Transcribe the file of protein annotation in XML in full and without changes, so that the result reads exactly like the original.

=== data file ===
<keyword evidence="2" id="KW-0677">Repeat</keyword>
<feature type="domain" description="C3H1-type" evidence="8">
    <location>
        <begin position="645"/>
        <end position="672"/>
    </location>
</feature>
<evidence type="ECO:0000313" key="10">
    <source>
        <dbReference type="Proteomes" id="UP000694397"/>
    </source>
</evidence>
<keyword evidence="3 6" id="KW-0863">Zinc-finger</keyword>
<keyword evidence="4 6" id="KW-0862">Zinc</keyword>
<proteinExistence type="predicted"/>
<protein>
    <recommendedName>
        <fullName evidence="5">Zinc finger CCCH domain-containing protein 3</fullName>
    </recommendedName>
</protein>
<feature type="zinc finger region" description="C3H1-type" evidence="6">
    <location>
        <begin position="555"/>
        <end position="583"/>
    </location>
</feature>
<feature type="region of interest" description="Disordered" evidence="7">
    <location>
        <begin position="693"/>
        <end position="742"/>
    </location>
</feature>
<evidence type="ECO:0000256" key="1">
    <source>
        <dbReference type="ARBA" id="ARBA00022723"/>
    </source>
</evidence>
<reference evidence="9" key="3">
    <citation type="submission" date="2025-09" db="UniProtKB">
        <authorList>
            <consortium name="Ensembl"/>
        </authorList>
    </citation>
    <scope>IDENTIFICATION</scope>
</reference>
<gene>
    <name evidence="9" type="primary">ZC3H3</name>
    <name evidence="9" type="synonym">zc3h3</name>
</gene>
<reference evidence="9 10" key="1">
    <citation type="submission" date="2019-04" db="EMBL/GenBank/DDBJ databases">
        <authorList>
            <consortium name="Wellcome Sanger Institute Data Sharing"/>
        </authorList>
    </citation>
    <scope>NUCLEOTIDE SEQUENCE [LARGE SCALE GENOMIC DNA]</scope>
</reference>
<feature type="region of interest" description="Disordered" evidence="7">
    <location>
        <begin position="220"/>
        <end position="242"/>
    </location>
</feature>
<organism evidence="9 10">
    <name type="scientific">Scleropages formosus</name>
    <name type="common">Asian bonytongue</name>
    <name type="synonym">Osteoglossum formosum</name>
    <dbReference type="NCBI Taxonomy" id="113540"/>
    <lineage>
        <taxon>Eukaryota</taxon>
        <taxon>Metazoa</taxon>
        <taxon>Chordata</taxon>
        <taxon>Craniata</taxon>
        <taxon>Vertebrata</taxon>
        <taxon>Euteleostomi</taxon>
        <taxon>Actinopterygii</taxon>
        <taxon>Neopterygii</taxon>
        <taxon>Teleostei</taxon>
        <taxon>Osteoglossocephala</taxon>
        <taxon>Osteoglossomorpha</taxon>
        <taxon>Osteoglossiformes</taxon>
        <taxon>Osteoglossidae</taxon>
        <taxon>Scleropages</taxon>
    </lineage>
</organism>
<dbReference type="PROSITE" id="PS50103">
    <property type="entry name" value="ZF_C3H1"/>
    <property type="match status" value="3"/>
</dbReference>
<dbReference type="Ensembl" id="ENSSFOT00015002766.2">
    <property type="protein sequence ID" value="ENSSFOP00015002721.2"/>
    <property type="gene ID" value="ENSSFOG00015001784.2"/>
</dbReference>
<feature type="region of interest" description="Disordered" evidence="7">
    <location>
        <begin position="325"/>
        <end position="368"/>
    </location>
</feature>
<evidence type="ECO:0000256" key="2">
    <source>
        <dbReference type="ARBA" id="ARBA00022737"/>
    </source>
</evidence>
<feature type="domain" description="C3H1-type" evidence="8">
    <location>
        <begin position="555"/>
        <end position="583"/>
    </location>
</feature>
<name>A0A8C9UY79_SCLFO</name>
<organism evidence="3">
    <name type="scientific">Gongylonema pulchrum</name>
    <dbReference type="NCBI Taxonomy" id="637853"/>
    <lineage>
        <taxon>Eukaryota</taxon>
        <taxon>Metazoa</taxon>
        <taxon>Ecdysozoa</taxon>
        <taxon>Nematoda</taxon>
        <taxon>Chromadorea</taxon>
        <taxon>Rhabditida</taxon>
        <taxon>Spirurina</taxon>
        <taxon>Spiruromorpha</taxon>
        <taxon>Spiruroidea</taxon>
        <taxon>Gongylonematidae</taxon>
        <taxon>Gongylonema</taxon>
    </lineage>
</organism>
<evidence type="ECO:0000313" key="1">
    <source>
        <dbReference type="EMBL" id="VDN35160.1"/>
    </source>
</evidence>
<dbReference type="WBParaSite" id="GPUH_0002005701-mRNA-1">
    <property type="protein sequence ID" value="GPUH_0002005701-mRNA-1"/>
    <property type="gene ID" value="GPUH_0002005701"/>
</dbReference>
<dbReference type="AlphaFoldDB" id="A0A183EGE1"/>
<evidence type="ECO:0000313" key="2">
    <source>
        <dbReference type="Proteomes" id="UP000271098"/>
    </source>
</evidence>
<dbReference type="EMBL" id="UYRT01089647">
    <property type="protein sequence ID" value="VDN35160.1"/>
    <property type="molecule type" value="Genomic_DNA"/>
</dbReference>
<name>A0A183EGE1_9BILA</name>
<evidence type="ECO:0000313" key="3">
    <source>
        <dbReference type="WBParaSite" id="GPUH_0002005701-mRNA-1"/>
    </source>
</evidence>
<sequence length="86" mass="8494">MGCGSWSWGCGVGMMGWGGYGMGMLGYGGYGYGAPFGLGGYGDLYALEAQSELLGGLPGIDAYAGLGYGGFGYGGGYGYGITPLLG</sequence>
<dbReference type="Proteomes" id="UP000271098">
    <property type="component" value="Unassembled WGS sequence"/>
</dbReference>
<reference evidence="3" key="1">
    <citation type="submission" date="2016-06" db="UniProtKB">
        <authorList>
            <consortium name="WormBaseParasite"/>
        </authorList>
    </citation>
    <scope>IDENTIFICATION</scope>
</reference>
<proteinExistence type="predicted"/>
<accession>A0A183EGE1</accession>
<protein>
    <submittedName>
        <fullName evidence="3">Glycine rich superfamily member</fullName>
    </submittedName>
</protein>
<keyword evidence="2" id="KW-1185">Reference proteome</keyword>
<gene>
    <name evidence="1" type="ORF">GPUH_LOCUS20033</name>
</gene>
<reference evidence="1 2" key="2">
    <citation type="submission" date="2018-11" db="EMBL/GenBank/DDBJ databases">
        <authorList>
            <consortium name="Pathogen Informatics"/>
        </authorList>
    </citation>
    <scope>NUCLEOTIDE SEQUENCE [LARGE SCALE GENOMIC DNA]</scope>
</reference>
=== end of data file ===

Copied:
<keyword evidence="2" id="KW-0677">Repeat</keyword>
<feature type="domain" description="C3H1-type" evidence="8">
    <location>
        <begin position="645"/>
        <end position="672"/>
    </location>
</feature>
<evidence type="ECO:0000313" key="10">
    <source>
        <dbReference type="Proteomes" id="UP000694397"/>
    </source>
</evidence>
<keyword evidence="3 6" id="KW-0863">Zinc-finger</keyword>
<keyword evidence="4 6" id="KW-0862">Zinc</keyword>
<proteinExistence type="predicted"/>
<protein>
    <recommendedName>
        <fullName evidence="5">Zinc finger CCCH domain-containing protein 3</fullName>
    </recommendedName>
</protein>
<feature type="zinc finger region" description="C3H1-type" evidence="6">
    <location>
        <begin position="555"/>
        <end position="583"/>
    </location>
</feature>
<feature type="region of interest" description="Disordered" evidence="7">
    <location>
        <begin position="693"/>
        <end position="742"/>
    </location>
</feature>
<evidence type="ECO:0000256" key="1">
    <source>
        <dbReference type="ARBA" id="ARBA00022723"/>
    </source>
</evidence>
<reference evidence="9" key="3">
    <citation type="submission" date="2025-09" db="UniProtKB">
        <authorList>
            <consortium name="Ensembl"/>
        </authorList>
    </citation>
    <scope>IDENTIFICATION</scope>
</reference>
<gene>
    <name evidence="9" type="primary">ZC3H3</name>
    <name evidence="9" type="synonym">zc3h3</name>
</gene>
<reference evidence="9 10" key="1">
    <citation type="submission" date="2019-04" db="EMBL/GenBank/DDBJ databases">
        <authorList>
            <consortium name="Wellcome Sanger Institute Data Sharing"/>
        </authorList>
    </citation>
    <scope>NUCLEOTIDE SEQUENCE [LARGE SCALE GENOMIC DNA]</scope>
</reference>
<feature type="region of interest" description="Disordered" evidence="7">
    <location>
        <begin position="220"/>
        <end position="242"/>
    </location>
</feature>
<organism evidence="9 10">
    <name type="scientific">Scleropages formosus</name>
    <name type="common">Asian bonytongue</name>
    <name type="synonym">Osteoglossum formosum</name>
    <dbReference type="NCBI Taxonomy" id="113540"/>
    <lineage>
        <taxon>Eukaryota</taxon>
        <taxon>Metazoa</taxon>
        <taxon>Chordata</taxon>
        <taxon>Craniata</taxon>
        <taxon>Vertebrata</taxon>
        <taxon>Euteleostomi</taxon>
        <taxon>Actinopterygii</taxon>
        <taxon>Neopterygii</taxon>
        <taxon>Teleostei</taxon>
        <taxon>Osteoglossocephala</taxon>
        <taxon>Osteoglossomorpha</taxon>
        <taxon>Osteoglossiformes</taxon>
        <taxon>Osteoglossidae</taxon>
        <taxon>Scleropages</taxon>
    </lineage>
</organism>
<dbReference type="PROSITE" id="PS50103">
    <property type="entry name" value="ZF_C3H1"/>
    <property type="match status" value="3"/>
</dbReference>
<dbReference type="Ensembl" id="ENSSFOT00015002766.2">
    <property type="protein sequence ID" value="ENSSFOP00015002721.2"/>
    <property type="gene ID" value="ENSSFOG00015001784.2"/>
</dbReference>
<feature type="region of interest" description="Disordered" evidence="7">
    <location>
        <begin position="325"/>
        <end position="368"/>
    </location>
</feature>
<evidence type="ECO:0000256" key="2">
    <source>
        <dbReference type="ARBA" id="ARBA00022737"/>
    </source>
</evidence>
<feature type="domain" description="C3H1-type" evidence="8">
    <location>
        <begin position="555"/>
        <end position="583"/>
    </location>
</feature>
<name>A0A8C9UY79_SCLFO</name>
<organism evidence="3">
    <name type="scientific">Gongylonema pulchrum</name>
    <dbReference type="NCBI Taxonomy" id="637853"/>
    <lineage>
        <taxon>Eukaryota</taxon>
        <taxon>Metazoa</taxon>
        <taxon>Ecdysozoa</taxon>
        <taxon>Nematoda</taxon>
        <taxon>Chromadorea</taxon>
        <taxon>Rhabditida</taxon>
        <taxon>Spirurina</taxon>
        <taxon>Spiruromorpha</taxon>
        <taxon>Spiruroidea</taxon>
        <taxon>Gongylonematidae</taxon>
        <taxon>Gongylonema</taxon>
    </lineage>
</organism>
<evidence type="ECO:0000313" key="1">
    <source>
        <dbReference type="EMBL" id="VDN35160.1"/>
    </source>
</evidence>
<dbReference type="WBParaSite" id="GPUH_0002005701-mRNA-1">
    <property type="protein sequence ID" value="GPUH_0002005701-mRNA-1"/>
    <property type="gene ID" value="GPUH_0002005701"/>
</dbReference>
<dbReference type="AlphaFoldDB" id="A0A183EGE1"/>
<evidence type="ECO:0000313" key="2">
    <source>
        <dbReference type="Proteomes" id="UP000271098"/>
    </source>
</evidence>
<dbReference type="EMBL" id="UYRT01089647">
    <property type="protein sequence ID" value="VDN35160.1"/>
    <property type="molecule type" value="Genomic_DNA"/>
</dbReference>
<name>A0A183EGE1_9BILA</name>
<evidence type="ECO:0000313" key="3">
    <source>
        <dbReference type="WBParaSite" id="GPUH_0002005701-mRNA-1"/>
    </source>
</evidence>
<sequence length="86" mass="8494">MGCGSWSWGCGVGMMGWGGYGMGMLGYGGYGYGAPFGLGGYGDLYALEAQSELLGGLPGIDAYAGLGYGGFGYGGGYGYGITPLLG</sequence>
<dbReference type="Proteomes" id="UP000271098">
    <property type="component" value="Unassembled WGS sequence"/>
</dbReference>
<reference evidence="3" key="1">
    <citation type="submission" date="2016-06" db="UniProtKB">
        <authorList>
            <consortium name="WormBaseParasite"/>
        </authorList>
    </citation>
    <scope>IDENTIFICATION</scope>
</reference>
<proteinExistence type="predicted"/>
<accession>A0A183EGE1</accession>
<protein>
    <submittedName>
        <fullName evidence="3">Glycine rich superfamily member</fullName>
    </submittedName>
</protein>
<keyword evidence="2" id="KW-1185">Reference proteome</keyword>
<gene>
    <name evidence="1" type="ORF">GPUH_LOCUS20033</name>
</gene>
<reference evidence="1 2" key="2">
    <citation type="submission" date="2018-11" db="EMBL/GenBank/DDBJ databases">
        <authorList>
            <consortium name="Pathogen Informatics"/>
        </authorList>
    </citation>
    <scope>NUCLEOTIDE SEQUENCE [LARGE SCALE GENOMIC DNA]</scope>
</reference>